After three weeks of college football, the Oregon Ducks offense has emphatically declared its identity. They are a physical unit based around the run game, that is also going to stretch defenses both horizontally and vertically through the air; they’re going to attack.
One of the run concepts that these Ducks have used to set a tone the last couple of weeks is an interesting twist on the classic Zone Read; an Arc Zone Read. This is play that the Coastal Carolina Chanticleers have used to great success over the last few seasons, and one that Coach Kenny Dillingham looks to capitalize on.
From the backside (left) guard to the playside tackle, everything is the same as it would be in a traditional zone read play. If covered, (above) the OL will block that defender. If uncovered, he will look to the next playside (right side) gap and help double team a first level defender before climbing to the second level (Linebackers). Where the difference comes in is the blocking of the backside (left) tackle. His job is to arch to the backside, acting as a lead for the quarterback, if he should he pull the ball on the “read” and run.
The tight end in the wing slices across the formation to cut off any backside pursuit, while the QB reads the backside defensive lineman. If the DL stays put or gets wide, the QB will hand the ball off to the running back. If the DL crashed down after the running back, then the QB will pull the ball and follow the arc.
In the video above, Bo Nix gets the give read from the DL (No. 93) and hands the ball off to Noah Whittington for a six-yard gain. You can also see that had the DL crashed, Nix could have picked up huge yardage behind an arching T.J. Bass.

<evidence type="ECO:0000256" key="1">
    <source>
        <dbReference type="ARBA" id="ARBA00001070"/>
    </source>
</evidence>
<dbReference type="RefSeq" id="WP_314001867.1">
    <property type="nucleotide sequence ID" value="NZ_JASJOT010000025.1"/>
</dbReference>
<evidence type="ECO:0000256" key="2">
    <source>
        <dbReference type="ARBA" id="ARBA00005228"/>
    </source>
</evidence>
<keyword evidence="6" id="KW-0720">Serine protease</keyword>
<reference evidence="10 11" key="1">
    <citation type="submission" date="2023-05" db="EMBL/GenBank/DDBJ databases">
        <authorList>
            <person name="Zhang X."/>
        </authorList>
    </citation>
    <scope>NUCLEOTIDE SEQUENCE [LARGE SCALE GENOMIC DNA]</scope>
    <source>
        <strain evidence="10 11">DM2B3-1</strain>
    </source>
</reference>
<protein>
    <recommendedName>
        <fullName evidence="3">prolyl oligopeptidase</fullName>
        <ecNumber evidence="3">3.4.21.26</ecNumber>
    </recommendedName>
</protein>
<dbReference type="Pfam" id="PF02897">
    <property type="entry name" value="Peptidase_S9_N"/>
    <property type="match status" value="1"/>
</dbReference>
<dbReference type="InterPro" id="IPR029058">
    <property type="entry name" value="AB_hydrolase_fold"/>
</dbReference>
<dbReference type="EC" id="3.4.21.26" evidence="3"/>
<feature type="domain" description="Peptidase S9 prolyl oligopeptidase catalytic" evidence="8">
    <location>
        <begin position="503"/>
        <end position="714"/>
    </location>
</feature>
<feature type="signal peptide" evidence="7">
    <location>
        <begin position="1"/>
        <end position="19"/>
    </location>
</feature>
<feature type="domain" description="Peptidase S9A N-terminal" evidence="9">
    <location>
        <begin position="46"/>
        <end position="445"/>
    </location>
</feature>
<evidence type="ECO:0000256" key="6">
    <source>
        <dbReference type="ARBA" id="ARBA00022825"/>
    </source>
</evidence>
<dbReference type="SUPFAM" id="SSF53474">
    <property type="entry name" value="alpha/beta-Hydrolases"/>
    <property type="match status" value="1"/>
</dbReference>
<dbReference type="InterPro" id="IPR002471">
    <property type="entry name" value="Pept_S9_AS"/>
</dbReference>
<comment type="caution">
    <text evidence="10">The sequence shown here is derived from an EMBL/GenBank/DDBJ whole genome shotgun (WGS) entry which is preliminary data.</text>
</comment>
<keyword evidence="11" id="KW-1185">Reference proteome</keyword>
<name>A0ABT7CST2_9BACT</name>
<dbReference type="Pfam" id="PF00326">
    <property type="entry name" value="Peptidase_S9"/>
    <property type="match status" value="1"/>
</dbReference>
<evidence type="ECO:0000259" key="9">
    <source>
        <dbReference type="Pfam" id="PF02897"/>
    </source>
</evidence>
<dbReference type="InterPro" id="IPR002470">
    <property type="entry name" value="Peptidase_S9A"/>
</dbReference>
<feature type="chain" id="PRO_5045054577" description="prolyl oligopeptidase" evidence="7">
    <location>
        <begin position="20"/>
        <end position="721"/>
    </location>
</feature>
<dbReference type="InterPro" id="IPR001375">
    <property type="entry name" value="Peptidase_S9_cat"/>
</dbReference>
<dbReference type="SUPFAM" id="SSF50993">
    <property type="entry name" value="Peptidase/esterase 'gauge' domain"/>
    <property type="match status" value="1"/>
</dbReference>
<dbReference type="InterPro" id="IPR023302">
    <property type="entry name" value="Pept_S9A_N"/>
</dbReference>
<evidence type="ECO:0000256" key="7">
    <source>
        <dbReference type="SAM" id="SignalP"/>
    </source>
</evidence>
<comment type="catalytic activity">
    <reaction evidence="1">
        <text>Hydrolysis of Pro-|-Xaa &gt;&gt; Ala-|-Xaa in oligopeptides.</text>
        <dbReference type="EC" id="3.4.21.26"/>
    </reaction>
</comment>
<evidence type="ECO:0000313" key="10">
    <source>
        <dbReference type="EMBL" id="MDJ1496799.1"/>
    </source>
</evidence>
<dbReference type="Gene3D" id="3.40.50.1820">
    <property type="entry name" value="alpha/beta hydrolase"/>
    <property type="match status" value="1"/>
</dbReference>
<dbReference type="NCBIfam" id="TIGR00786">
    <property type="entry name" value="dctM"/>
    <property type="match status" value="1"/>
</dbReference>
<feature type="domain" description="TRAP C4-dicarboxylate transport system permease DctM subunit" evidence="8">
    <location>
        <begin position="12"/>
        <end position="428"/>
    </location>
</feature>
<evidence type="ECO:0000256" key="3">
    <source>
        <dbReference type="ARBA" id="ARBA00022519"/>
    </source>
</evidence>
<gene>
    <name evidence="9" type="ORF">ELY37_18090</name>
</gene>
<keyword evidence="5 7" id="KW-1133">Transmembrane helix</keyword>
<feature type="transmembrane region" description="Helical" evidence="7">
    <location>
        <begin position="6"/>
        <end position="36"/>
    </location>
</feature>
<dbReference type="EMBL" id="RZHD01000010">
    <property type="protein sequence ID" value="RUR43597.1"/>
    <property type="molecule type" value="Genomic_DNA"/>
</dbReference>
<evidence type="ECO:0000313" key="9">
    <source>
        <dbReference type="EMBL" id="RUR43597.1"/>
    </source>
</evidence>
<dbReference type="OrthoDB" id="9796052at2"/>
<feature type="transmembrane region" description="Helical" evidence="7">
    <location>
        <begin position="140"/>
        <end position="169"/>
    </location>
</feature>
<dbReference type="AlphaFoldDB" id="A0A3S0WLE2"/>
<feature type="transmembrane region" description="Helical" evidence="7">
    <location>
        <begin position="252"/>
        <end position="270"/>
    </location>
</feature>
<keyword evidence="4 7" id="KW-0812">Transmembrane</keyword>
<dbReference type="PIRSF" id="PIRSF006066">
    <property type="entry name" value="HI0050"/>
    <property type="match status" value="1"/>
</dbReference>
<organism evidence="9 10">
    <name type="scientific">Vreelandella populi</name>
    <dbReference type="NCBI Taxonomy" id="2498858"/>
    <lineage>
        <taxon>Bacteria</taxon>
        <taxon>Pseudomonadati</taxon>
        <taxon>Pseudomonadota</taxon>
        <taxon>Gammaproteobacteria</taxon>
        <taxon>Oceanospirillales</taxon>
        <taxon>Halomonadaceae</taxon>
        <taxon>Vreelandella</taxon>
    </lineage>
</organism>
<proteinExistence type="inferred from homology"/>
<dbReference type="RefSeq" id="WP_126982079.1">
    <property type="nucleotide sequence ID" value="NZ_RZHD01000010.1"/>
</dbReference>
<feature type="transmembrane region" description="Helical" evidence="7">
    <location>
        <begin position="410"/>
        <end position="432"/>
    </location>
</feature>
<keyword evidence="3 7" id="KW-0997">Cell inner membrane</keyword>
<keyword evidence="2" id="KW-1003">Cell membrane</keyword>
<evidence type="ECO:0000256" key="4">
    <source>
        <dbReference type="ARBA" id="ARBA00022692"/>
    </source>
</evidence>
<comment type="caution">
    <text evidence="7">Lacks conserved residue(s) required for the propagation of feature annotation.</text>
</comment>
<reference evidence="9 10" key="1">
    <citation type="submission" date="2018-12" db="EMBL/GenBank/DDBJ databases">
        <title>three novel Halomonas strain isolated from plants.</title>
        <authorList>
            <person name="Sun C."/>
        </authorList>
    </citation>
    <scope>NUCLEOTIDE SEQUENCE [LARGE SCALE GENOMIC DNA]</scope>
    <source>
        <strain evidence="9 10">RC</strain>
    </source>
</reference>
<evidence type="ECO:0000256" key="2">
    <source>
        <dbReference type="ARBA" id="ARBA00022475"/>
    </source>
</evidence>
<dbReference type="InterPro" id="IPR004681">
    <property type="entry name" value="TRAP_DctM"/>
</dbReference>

The Arc Zone Read is a concept that has the ability to lend itself to a variety of wrinkles. It’s a concept that could very easily become a triple option through motion, or it could have a RPO attached to it. The possibilities are vast and give us something to look for as Coach Dillingham’s offense continues to expand.
Coach Eric Boles
Top Photo Credit: Eugene Johnson
Phil Anderson, the FishDuck.com Volunteer editor for this article, is a trial lawyer in Bend Oregon.
Eric Boles was born and raised in Central Ohio, 25 minutes outside of the capital of Columbus. He was raised in a University of Michigan sports household, but at a young age, converted over to the Oregon Ducks. Eric has a degree in Psychology from The Ohio State University, and had started a second degree in Middle Childhood Education. He is also the author of one, soon to be more, children’s book.
Eric had served as an assistant wide receivers coach for the Central Ohio Technical College football program. Now he assists with the football camp provided by his local YMCA’s day camp.
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